I love my family. I love being a husband. We celebrate sixteen years of marriage this week and I can’t imagine living life with anyone else. I love being a father. I have two kids that delight my soul. I can’t wait to see them in the morning before I head off to the church and I am always anxious to see them in the evening when I return. There are few things I enjoy more in this life than being a father. I love my family. However, having said that, I want to be on guard against loving them inordinately.
I am thankful for the growing emphasis upon the Christian family in evangelical circles. Our two children are home schooled, so I am in no way opposed to homeschooling. We attempt to practice family worship each night of the week, so I am not opposed to family worship. For goodness sakes, I wrote on a book on the subject. I am passionate about it. We have attempted to have our children in corporate worship with us since they were babies. I am working on a book on that subject as well, so I am not opposed to children in worship. However, there does seem to be a tendency with the home school/family worship/children in worship emphasis that can turn this good thing upon its head. If we aren’t careful, instead of encouraging worshipping families, we become family worshippers. The following are possible signs that we have begun worshipping the family rather than encouraging our family to be worshippers:
We Seldom Host Others: If our home is seen primarily as a citadel set against the world, there is a problem. A home centered upon Christ will be marked by growing hospitality. It is a way station of truth and worship. We gladly invite others into it for rest, encouragement, and strengthening.
We Seldom Reach Out to Others: If our family is so insular that others don’t know us, there is a problem. A Christian family filled with love and worship should overflow to those around them. Neighbors and co-workers can’t help but be touched by the love that permeates in and cascades from our family.
We Seldom Serve in the Church: If our family is so focused on just being a family that we can’t attend mid-week bible studies or are so intent on being together Sunday morning that the parents can’t teach Sunday School or assist in the nursery, there is a problem. As a Christian family we are to see ourselves as part of the community. Not separate from it. Not more important than it. But essential to it.
We Seldom Have Time: If our family is always busy with its own activities, whether soccer, piano, ballet, family vacations, or even family worship to the point that we have little time for others, there is a problem. The enrichment and growth of our children, even in spiritual things, is not to pull us away from people but towards them. Yes, we only have so many years to train and teach our children while they are at home. But are we teaching them that they and their activities are the center of life or worshipping Christ and loving others is what is most important?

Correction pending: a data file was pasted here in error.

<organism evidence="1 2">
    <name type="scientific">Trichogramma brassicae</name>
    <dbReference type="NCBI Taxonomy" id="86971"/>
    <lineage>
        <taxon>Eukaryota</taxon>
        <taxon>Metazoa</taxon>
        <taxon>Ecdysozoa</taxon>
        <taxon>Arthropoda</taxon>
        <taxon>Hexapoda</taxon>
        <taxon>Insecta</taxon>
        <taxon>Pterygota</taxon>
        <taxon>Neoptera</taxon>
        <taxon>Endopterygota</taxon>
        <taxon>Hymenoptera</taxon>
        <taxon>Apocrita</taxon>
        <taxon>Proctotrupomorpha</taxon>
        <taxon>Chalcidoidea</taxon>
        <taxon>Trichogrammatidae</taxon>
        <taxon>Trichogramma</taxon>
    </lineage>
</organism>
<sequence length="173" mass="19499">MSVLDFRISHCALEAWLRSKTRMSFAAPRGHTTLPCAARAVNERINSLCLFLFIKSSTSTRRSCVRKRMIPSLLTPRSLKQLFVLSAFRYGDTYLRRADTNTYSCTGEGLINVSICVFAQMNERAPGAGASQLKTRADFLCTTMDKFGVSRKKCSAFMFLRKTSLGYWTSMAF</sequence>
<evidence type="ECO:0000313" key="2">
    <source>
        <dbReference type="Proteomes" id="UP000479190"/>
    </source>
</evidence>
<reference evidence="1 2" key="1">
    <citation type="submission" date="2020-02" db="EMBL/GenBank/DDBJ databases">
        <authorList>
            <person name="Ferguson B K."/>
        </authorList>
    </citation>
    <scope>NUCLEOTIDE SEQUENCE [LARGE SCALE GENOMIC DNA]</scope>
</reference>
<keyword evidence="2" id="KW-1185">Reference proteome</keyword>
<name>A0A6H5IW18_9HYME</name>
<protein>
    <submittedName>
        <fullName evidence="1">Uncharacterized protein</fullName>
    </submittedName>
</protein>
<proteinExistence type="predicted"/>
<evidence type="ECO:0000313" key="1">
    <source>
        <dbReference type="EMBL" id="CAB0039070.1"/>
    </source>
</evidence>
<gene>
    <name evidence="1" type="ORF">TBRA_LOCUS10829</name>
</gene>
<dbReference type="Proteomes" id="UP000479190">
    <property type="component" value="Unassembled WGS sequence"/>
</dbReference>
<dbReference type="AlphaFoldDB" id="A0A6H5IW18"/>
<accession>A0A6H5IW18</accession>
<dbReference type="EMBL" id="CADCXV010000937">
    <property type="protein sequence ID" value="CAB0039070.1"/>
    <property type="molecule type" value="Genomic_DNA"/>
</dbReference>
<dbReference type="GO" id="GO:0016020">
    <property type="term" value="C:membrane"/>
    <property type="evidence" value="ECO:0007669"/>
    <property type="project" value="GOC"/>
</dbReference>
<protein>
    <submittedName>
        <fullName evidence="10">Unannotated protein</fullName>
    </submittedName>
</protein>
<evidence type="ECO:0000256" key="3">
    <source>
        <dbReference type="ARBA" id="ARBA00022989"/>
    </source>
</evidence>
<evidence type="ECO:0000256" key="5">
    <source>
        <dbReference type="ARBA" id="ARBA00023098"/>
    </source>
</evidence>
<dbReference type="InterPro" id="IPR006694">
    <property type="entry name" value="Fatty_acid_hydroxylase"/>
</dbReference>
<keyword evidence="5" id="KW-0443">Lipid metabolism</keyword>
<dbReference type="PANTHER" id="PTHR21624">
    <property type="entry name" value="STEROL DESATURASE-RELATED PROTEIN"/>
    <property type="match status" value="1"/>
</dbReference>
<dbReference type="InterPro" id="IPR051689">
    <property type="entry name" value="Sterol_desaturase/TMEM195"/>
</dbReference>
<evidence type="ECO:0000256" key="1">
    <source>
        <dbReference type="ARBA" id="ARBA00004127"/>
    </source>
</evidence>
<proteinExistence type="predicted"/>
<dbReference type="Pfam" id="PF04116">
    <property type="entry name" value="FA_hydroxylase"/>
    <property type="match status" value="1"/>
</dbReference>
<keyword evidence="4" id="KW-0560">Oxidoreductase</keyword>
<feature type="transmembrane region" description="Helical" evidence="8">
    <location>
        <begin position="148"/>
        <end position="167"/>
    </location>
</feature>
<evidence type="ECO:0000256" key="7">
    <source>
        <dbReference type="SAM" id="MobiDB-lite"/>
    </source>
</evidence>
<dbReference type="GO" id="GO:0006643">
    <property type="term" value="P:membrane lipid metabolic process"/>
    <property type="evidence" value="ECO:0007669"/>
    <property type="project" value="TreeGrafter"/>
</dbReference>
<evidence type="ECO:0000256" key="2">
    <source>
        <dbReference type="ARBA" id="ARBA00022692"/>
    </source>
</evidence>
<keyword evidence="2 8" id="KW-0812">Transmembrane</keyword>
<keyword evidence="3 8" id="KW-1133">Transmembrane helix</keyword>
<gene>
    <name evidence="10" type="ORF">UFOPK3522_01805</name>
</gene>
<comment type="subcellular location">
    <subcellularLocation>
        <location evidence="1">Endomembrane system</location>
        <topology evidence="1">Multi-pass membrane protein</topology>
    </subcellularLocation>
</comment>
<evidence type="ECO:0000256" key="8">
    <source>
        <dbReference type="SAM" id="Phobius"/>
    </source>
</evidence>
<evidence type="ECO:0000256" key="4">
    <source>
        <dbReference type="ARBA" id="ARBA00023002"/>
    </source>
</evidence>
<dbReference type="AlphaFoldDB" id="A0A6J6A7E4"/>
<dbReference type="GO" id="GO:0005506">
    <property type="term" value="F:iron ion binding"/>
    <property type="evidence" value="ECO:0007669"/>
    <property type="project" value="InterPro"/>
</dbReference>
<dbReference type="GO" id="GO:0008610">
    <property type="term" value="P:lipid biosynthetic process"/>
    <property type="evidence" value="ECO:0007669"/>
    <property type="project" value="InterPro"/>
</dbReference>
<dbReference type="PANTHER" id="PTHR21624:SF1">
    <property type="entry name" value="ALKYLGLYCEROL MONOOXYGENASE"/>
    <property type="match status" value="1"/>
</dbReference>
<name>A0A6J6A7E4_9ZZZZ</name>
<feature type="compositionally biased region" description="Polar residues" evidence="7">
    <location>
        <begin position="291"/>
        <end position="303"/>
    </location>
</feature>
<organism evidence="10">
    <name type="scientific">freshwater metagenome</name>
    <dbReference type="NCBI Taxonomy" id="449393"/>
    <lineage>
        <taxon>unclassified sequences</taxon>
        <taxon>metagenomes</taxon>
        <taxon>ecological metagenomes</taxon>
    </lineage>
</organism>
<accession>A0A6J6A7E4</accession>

We Seldom Sacrifice: If our family is reluctant to give generously, because of what it costs our family, there is a problem. We hesitate to give above our tithe to missionaries, the local church, the building fund, or the homeless shelter because our children’s college education comes first. We neglect supporting the church member headed out on a short-term mission’s trip, because our family “educational trip” is more important. We always have an excuse. And it is always our family’s need that provides the ground for that excuse. Rather, the Christian family should be generous in giving—generous to the point of giving sacrificially.
We Seldom Have Flexibility: If others feel like they are always interrupting our family by calling, visiting, or proposing a time to get-together, there is a problem. Others will notice it before us. They begin to feel like our family’s routine cannot be interrupted under any circumstances. We convey this consciously or even subconsciously and others pickup on it. Rather, our family should be noted by its flexibility and joy when others stop by, friendliness when called, and availability when needed.
We Seldom Speak Well of Others: If our family tends to have an arrogant air about it, there is a problem. We have it together. Others don’t quite understand the importance of the family, worship, and our calling as parents. Our conversations are too often critical and judgmental. If only others understood as we do. May it never be! Our families should be filled with thanking God for others. Our children should hear us commending and promoting others. People should find that we are refreshing to their souls, rather than critical of their practices.
By all means, let us enjoy and treasure our families. Let us celebrate the gift they are. Let us pour out our lives and hearts into ministering to our spouse, rearing our children in Christ, and filling our homes with the love and truth of Christ. However, in so doing, let us also be worshippers of the Christ we are seeking to honor. Let us worship Him in our worshipping families, rather than worship our families in the name of worshipping Him.